Christians are called to testify to what we know to be true, but we like to shrink from responsibilities that bring discomfort. The truth can confront lies that may be swirling around families, churches, and nations intended to keep the boat from rocking.
I knew a pastor once who said she welcomed conflict because it brought light and clarity. Amen to that! A sigh runs through the crowd when the elephant has been named or the divergent perspectives on an issue are aired. And we can welcome the consequences of truth revealed when we are standing on sure ground: the place God gives us as in baptism, the identity as children of God.
The sword cuts through nonsense as well as falsehood. Baptism mends the brokenness.
Jesus sends out the Twelve to announce and enact the good news that the kingdom of heaven is near. His instructions concerning the mission of the Twelve launch the “Mission Discourse.”
. . . Having just told the disciples that they will be persecuted “because of my name” (v 22), Jesus tells them that the student should not expect to receive better treatment than the teacher nor the slave better than the master did. Three times the disciples are urged not to “be afraid.” At worst, their treatment can mean death. But a worse fate awaits those who deny the message: the destruction of both body and soul in Gehenna (the New Testament image of hell as the burning garbage pit in the Valley of Hinnom south of Jerusalem).
In spite of being the prince of peace, Jesus has not come to bring peace but a sword of division. Even families will turn against one another because of him. This is not his intention, but it is the consequence of hostile resistance to the Gospel. Matthew's Gospel is written after persecution of Christians has begun. Following Jesus touches off conflict between people who were once as close as families. We see this happening in the world today when people convert to Christianity. – Frank C. Senn
Jeremiah's fifth personal lament. . . was chosen to correlate with the Gospel reading, which speaks of the persecution that the Twelve will experience on their mission. Because Jeremiah preached God's word of doom in Judah, which clung to God's promise in the Davidic covenant (though without a corresponding obedience), he was ridiculed and abused. Here he complains to God that God has “enticed” and “overpowered” him (literally “seduced” and “raped”), forcing him to deliver a message he personally did not like. He was made a “laughingstock” because he had to shout out, “Violence and destruction!” He prays that a violent God will pay back his violent enemies with violence. Like psalms of lament, this lament of Jeremiah ends with praise of God for delivering his prophet from his enemies.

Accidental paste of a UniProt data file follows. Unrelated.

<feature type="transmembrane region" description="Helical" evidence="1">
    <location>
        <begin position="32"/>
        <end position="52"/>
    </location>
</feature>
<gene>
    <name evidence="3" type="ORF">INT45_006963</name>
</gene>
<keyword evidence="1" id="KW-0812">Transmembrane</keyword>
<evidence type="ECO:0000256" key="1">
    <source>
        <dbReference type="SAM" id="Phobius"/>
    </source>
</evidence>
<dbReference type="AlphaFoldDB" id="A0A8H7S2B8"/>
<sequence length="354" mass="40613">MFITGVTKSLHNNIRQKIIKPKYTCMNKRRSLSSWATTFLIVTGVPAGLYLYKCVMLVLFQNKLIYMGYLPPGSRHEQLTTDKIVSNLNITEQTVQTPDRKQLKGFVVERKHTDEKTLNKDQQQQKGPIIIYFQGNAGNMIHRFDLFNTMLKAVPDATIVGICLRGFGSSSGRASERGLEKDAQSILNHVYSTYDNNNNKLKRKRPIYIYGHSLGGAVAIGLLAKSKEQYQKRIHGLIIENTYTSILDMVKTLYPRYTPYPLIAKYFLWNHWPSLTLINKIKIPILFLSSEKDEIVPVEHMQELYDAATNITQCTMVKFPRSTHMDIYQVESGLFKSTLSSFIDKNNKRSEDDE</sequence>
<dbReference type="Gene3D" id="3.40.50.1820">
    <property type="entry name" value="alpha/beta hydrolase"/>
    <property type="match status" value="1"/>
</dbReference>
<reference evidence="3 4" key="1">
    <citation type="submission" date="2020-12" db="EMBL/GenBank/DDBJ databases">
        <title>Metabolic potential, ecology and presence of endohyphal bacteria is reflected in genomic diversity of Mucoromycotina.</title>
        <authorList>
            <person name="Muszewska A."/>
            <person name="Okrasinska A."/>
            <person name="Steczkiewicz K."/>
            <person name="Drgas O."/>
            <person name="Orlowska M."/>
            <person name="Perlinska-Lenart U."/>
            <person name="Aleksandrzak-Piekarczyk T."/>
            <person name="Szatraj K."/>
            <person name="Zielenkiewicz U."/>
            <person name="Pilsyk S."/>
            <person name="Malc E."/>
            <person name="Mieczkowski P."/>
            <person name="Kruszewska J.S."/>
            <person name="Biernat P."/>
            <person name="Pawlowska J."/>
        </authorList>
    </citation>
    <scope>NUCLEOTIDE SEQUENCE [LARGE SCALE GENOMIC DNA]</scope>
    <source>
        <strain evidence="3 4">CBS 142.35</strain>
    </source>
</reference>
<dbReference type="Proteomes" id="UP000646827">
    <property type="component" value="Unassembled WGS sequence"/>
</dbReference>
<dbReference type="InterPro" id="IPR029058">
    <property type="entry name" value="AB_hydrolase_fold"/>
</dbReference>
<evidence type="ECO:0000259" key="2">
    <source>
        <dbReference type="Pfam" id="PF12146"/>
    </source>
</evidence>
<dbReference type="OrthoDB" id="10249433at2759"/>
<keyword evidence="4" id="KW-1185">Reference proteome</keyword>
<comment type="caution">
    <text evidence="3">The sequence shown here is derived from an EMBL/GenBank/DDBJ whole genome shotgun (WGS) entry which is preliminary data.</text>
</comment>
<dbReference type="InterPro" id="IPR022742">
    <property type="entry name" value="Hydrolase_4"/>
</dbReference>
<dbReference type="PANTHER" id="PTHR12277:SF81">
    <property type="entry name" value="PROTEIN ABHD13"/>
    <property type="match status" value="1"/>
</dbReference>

To be a bearer of God's word means to suffer rejection. This is tricky. It has been said that the offense of God's word should not be confused with the possible offensiveness of the preacher. Yet, as the example of Jeremiah shows, the message cannot always be separated from the messenger. The offense of the message makes the messenger offensive. – Frank C. Senn
Writing to a church he did not found, Paul could not have assumed what the Roman church understood about baptism. The congregation was both gentile and Jewish. Gentile believers might have believed that baptism effected a mystical union with the deity along the lines of a mystery religion. Jewish believers might have regarded baptism as a turning point in one's life. Paul has deftly combined both views: baptism joins one to Christ and marks a turning point in one's life. – Frank C. Senn
Frank C. Senn, an ELCA pastor who served Immanuel Lutheran Church in Evanston, Illinois, from 1990-2013, has also taught liturgy courses at a number of seminaries and divinity schools and published thirteen books mostly on the history of the liturgy.
Homily Service 41, no. 3 (2008): 63-74.